Some news media are questioning the sucesss of the $1.4 billion drone project because 50% (2 of 4) of the trapped landings failed. The Navy and Northrop Grumman, the manufacturer of the X-47B, are taking a more positive view, saying that the tests were successful, and they have enough data to analyze the results and move forward with the drone development program.

(Photo by Steve Helber – Associated Press)

My Welcome Meeting with the Publisher

Mystery CartoonWhat happens after signing with a publisher has been a mystery to me. I signed with Koehler Books earlier this month, and over the next several months, I will be posting my experiences and opinions regarding the process leading up to book launch.

Although I’ve had two informal meetings with John Koehler of Koehler Books, I had the official welcome meeting on Monday, March 18th. Margo Toulouse, author representative, of Koehler Books joined us on the call. The purpose of the meeting was two-fold: to review the timeline to publication and to review the author questionnaire I had completed and submitted.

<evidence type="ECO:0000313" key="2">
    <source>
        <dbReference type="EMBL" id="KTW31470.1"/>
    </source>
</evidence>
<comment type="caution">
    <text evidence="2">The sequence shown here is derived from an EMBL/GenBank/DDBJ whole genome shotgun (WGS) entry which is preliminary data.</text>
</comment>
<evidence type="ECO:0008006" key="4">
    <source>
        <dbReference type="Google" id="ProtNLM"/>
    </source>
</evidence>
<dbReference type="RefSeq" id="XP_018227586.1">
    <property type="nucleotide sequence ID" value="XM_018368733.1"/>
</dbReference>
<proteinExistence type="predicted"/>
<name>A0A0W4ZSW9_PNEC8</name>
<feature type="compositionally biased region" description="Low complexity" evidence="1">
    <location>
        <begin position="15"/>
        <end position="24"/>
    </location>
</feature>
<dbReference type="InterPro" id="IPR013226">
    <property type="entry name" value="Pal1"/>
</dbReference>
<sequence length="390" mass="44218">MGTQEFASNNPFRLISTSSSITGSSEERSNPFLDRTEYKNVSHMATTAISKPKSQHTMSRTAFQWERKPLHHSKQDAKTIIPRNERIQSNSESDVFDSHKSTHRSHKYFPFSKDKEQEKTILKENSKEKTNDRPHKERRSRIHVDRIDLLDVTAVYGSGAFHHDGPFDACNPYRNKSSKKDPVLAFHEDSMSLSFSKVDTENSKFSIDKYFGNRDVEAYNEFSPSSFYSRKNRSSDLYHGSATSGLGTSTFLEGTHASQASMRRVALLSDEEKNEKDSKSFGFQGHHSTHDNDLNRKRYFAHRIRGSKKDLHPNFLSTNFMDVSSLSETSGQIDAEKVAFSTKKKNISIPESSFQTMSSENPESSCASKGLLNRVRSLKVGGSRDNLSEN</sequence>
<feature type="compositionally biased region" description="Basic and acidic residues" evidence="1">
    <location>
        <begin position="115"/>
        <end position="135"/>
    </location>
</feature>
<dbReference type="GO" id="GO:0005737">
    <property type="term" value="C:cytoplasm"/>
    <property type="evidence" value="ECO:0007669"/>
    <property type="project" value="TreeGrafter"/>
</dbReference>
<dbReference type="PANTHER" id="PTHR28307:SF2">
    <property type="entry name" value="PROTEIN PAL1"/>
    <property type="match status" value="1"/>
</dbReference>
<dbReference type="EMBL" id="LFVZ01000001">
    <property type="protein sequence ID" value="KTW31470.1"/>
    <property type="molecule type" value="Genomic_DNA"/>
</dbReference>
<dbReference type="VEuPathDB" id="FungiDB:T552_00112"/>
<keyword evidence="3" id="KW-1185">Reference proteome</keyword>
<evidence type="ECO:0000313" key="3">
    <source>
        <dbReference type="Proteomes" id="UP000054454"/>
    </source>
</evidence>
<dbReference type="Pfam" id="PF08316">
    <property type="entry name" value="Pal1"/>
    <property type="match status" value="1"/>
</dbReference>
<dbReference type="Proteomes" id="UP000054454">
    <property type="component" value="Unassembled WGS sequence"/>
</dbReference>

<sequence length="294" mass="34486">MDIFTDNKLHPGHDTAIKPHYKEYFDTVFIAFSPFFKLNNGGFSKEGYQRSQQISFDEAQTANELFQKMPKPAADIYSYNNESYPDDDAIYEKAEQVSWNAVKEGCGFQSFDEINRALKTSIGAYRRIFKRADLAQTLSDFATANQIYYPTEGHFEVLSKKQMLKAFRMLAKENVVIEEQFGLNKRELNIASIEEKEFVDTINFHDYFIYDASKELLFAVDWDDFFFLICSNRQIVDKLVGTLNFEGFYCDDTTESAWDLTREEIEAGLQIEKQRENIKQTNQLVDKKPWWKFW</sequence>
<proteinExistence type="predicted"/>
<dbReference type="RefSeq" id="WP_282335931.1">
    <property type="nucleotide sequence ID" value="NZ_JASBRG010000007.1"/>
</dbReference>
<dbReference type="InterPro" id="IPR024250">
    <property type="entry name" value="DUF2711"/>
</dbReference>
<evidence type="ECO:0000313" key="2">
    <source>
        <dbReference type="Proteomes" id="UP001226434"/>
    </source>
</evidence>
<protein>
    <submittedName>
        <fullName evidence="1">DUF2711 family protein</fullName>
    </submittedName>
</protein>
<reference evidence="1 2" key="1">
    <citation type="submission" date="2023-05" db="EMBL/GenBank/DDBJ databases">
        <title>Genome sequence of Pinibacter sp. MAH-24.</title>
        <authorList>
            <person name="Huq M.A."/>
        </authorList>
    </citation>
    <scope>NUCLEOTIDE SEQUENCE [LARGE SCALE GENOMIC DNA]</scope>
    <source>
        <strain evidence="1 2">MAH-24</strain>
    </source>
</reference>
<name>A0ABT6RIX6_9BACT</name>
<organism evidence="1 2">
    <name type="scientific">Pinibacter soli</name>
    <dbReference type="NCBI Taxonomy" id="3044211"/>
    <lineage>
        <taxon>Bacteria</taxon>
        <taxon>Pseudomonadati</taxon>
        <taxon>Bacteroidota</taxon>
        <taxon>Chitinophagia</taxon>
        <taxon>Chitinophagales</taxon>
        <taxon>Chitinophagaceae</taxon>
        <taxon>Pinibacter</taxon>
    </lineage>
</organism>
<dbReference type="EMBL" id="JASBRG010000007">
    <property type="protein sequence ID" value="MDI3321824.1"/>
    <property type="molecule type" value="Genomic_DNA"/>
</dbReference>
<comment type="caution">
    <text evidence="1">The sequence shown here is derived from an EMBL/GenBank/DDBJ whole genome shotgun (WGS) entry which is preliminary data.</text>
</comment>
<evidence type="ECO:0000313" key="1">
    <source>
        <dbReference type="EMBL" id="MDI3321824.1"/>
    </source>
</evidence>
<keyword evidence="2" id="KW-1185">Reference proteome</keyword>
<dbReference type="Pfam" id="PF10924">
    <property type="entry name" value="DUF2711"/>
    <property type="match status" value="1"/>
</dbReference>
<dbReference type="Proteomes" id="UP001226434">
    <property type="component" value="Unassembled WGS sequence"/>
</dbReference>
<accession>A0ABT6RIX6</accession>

Project Management CartoonThe first task was to review the timeline to publication. Publication is slated for January 2014 with advance reader copies of my book and the electronic version available well in advance of that date. If “well in advance” sounds vague, the milestones on the timeline are also vague. Before the call I checked with colleagues, who confirmed that publishing timelines are stated in terms of tasks and the approximate time each task should take. For example, creative development, which includes copy editing, should take 3-4 months. As a former vice president in pharmaceutical R&D, I know that a timeline like this for a drug development project would get you fired. For book publishing, from what I understand, it’s the norm. I’m getting the impression it will be a hurry-up-and-wait process.